Friday, February 15, 2013

"Middle" Child

Chris has been gone this week, having flown out to Honduras first thing Tuesday morning. I'm not sure if it's just cabin fever or if the kids could sense that the Parental Team was a man down, but they have been squirrelly, to say the least. The timing has been unfortunately coincidental with the first week I've felt *truly* pregnant. I have yet another cold and have been fighting the 2 pm coma that creeps up daily. Ironically, of course, I can fall asleep within 45 seconds of sitting down in the afternoon, but when I turn the lights out at night I'm tossing and turning for hours.

Anyway, long-winded and whiny way of saying it hasn't been our smoothest week ever. One thing that has become abundantly clear to me is how much I have come to depend on Brighton to be my "easy" child. In general, she wants to be helpful to me. She is reliably safe in a variety of situations and can be trusted to stick by me while I manage Pacey - who is still SO far off being trusted with his own safety. Often I can ask the kids to do something and while Pacey will initially refuse, when he sees Brighton complying he will follow suit.

After speech therapy one afternoon this week, Pacey took off running down the sidewalk in the parking lot. Generally I can tell Brighton to go wait for me by the car and know that she is safe while I retrieve Pacey before he can run into the parking lot. This time, however, she decided to do a runner as well and there I was, feeling less than sprightly and chasing both kids (laughing hysterically) along an icy sidewalk in the fading light.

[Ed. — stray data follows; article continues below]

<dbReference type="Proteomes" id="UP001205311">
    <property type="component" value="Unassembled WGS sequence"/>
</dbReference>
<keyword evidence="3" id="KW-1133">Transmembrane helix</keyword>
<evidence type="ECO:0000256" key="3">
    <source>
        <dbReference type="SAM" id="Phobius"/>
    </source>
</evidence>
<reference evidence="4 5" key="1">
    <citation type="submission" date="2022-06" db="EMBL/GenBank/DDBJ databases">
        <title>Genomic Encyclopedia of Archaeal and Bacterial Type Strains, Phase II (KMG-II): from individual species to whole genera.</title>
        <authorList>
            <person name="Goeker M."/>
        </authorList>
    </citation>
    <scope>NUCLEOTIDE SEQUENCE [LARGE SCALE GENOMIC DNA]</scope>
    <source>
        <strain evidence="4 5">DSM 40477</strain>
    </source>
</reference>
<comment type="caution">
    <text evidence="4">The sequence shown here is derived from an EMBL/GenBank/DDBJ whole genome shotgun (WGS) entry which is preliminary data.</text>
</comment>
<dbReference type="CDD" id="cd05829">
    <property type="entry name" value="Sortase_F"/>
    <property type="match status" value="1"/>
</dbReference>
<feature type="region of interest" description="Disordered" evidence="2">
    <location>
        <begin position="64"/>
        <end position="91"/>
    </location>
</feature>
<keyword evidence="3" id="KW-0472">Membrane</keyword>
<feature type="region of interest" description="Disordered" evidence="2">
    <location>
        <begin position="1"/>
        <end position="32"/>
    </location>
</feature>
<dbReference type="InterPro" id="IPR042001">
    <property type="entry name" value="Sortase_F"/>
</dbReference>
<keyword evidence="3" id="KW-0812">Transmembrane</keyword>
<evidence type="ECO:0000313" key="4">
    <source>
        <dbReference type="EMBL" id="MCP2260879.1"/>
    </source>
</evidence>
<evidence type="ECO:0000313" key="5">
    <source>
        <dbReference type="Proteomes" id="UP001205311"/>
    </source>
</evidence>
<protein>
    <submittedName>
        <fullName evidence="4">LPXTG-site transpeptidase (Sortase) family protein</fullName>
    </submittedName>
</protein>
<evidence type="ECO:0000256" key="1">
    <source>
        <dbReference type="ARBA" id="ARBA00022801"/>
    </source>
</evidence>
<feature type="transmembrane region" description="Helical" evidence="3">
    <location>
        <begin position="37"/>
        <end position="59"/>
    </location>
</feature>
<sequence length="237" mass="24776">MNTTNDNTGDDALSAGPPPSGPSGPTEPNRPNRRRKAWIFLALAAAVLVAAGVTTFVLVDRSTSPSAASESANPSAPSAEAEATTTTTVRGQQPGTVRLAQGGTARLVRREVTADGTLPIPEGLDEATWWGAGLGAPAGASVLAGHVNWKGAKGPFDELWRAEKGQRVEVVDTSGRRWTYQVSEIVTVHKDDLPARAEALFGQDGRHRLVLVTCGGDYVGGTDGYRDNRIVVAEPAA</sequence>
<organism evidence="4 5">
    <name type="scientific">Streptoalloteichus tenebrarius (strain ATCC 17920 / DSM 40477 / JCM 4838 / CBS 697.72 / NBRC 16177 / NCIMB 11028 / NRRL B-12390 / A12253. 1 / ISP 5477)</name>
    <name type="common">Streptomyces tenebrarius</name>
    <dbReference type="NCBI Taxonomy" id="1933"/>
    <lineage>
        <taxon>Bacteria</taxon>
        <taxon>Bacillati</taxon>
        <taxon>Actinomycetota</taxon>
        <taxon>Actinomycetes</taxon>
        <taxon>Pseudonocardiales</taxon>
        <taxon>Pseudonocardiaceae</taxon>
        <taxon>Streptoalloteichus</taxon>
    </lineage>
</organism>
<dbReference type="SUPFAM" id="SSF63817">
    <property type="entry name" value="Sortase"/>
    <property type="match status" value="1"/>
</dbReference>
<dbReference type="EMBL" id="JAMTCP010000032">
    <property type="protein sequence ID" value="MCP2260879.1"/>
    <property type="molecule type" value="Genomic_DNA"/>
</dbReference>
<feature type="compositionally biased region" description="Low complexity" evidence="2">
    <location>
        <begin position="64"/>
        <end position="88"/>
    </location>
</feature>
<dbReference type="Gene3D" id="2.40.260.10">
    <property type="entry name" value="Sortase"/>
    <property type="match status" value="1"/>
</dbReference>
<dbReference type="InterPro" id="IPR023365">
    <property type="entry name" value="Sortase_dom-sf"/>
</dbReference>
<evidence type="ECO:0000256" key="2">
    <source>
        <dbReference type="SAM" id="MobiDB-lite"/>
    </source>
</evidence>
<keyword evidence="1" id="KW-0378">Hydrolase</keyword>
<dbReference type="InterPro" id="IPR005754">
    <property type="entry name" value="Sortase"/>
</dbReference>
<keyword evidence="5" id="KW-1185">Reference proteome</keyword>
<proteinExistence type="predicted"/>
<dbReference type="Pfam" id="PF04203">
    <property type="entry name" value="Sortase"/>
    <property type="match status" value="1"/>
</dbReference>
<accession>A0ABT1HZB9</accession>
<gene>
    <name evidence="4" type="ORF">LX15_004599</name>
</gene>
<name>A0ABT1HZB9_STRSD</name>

It made me mad. Really, really mad. Mad that I didn't feel physically in control of the situation, mad that I didn't have a foolproof method for getting them to stop when asked, and honestly? I was mad that Brighton decided to join the naughty ranks instead of helping me out. I'm ashamed to say I sort of felt betrayed.

I just sometimes forget that she is only THREE YEARS OLD. While I have never explicitly said anything to her about needing to rely on her because I can't on Pacey, I think she sort of gets that. But it's not her job, you know? I never want her to feel like Pacey is her responsibility...I hope she naturally develops a sense of protectiveness and a desire to stay connected with him as they grow into adults, but I do not want to place undue pressure on her to be more mature for my benefit. She needs the space to make her own mistakes and test her own boundaries too.

It's funny to think of her as being my middle child. In many ways I predict she will have more characteristics of a typical oldest child than a middle one. It doesn't much matter either way, but I think about it because I am a middle child and I find birth order - and other intervening circumstances - to be really interesting.